This series of instructional videos focuses on Digital Literacy topics, and is meant to prepare students and researchers for scholarship in the digital age. The skills learned are useful for anyone and can be applied in other contexts.
I invite you to use these videos! In your courses, for personal interest, share them with others on social medial and elsewhere…please just let me know that they are being used, and send me your feedback if you have any!
The videos include:
- Discovering Library Resources with Google Scholar & Across the Web (5:52)
- CatSearch Basics (7:24) (specific to MSU Library)
- Open Access (5:34)
- Data Management (4:37)
- Online Privacy (10:38)
- Life After [Graduation]/[A Library Subscription] (5:22)
The concepts are general in nature and applicable to students at any school, as well as the public. While some videos show a few specific examples from the Montana State University Library, the skills learned are useful for anyone and can be applied in other contexts (except for maybe the second video, which specifically focuses on searching with CatSearch, MSU Library’s discovery layer which utilizes the platform Primo).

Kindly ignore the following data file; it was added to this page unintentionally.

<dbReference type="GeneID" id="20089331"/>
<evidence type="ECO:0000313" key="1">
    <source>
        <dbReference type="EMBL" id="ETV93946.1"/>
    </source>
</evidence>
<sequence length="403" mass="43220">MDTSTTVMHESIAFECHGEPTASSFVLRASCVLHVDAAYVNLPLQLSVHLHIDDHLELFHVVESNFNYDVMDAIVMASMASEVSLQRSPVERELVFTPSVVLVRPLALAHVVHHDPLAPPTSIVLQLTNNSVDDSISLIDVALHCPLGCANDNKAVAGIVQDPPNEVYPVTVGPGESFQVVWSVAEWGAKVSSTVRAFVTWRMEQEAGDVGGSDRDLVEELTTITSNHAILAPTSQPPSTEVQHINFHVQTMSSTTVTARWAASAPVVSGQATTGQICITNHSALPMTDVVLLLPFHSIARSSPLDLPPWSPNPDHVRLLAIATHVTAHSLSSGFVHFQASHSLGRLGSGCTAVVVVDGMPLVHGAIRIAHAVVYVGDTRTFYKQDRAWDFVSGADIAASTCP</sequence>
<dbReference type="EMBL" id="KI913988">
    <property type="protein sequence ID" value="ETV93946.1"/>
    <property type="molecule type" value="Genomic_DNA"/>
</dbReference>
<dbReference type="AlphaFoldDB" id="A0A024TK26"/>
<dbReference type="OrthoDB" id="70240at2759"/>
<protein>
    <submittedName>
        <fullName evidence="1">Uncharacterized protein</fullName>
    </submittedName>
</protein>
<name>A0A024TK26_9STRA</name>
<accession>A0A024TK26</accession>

Librarians at universities are working hard to embed information literacy concepts throughout the entire curriculum, which means that our traditional instructional methods must also change. The short videos offer a different, and more sustainable way of delivering information literacy instruction, and can be used individually, as a series, and can be marketed toward educators who want to incorporate any of these topics into their courses. The short video format allows educators to link to the content within online course management systems, watch in class, or assign as work outside of the classroom, reaching students at many different times and places without having to be delivering the instruction in person. This offers a more sustainable approach to library instruction.
This project was completed as a practicum course, during my Masters Degree Program in Library and Information Science from the University of Kentucky. If interested, you can read my final reflection paper on the practicum experience here.